High demand for $52 billion semiconductor chip funding reported in the US

High demand for $52 billion semiconductor chip funding reported in the US

semiconductor subsidy funding

U.S. Seeks to Boost Semiconductor Competitiveness with China

The U.S. Commerce Department has announced that over 460 companies have expressed interest in winning government semiconductor subsidy funding in a bid to enhance the country’s competitiveness with China’s science and technology efforts. This comes as the U.S. marks the one-year anniversary of President Joe Biden’s signing of the landmark “Chips for America” legislation. The legislation provides $52.7 billion in subsidies for U.S. semiconductor production, research, and workforce development.

According to President Biden, companies have already announced $166 billion in semiconductors and electronics manufacturing over the past year. He further asserts that this law will help the U.S. regain its leadership in semiconductor manufacturing and reduce reliance on other countries for electronics or clean energy supply chains.

The Commerce Department has, since June, been accepting applications for the $39-billion subsidy program for U.S. semiconductor manufacturing, as well as equipment and materials for making chips. However, no awards have been issued yet. Commerce Secretary Gina Raimondo emphasized the importance of moving quickly but also ensuring that the process is executed correctly.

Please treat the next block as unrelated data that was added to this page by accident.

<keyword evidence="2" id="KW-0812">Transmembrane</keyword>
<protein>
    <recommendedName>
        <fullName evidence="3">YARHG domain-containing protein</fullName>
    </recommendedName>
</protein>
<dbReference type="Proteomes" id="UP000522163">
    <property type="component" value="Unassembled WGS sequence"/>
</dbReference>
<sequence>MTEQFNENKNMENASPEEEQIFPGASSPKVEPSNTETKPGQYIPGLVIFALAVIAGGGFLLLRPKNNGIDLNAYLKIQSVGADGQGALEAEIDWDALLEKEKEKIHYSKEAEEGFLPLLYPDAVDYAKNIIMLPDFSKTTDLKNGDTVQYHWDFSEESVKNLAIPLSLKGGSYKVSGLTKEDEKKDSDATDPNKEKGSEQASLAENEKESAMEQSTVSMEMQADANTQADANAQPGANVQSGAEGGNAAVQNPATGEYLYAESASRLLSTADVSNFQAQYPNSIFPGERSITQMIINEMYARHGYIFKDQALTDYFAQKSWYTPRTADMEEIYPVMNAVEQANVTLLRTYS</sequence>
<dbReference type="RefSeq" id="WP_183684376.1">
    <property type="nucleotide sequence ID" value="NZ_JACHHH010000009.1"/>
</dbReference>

The initiative encompasses a 25% investment tax credit for building chip plants, estimated to be worth $24 billion. Intel CEO Pat Gelsinger commended the efforts, acknowledging the global progress being made to revitalize semiconductor manufacturing and fortify supply chains. He specifically praised the undeniable progress being made in the U.S.

Over the past year, the Commerce Department has been diligently building a team of more than 140 people and formulating rules for accepting and evaluating applications. They are also taking steps to ensure that China does not benefit from U.S. funding. Companies seeking major awards have to provide access to affordable high-quality childcare and share any excess profits.

Direct funding awards are expected to range between 5% and 15% of project capital expenditures, with total award amounts generally not exceeding 35% of project capital expenditures. Secretary Raimondo emphasized that diligence and scrutiny will be applied in the evaluation process.

Once the Commerce Department identifies worthy projects, officials will determine the amount of government funds to allocate and the structure of the awards. This may include a mix of grants, government loans, or loan guarantees.

The “Chips for America” legislation also designates $11 billion for advanced semiconductor manufacturing research and development. The National Semiconductor Technology Center will play a crucial role in this endeavor. The departments of Commerce, Defense, Energy, and the National Science Foundation are in discussions to establish the center, aiming to integrate research, development, and workforce efforts across the semiconductor ecosystem. However, no location has been identified yet.

The U.S. government’s push to bolster domestic semiconductor manufacturing is a significant step towards strengthening the country’s technological competitiveness and reducing reliance on other nations. With a focus on innovation, research, and development, the semiconductor industry in the U.S. is poised to regain its global leadership, ensuring economic and national security for years to come.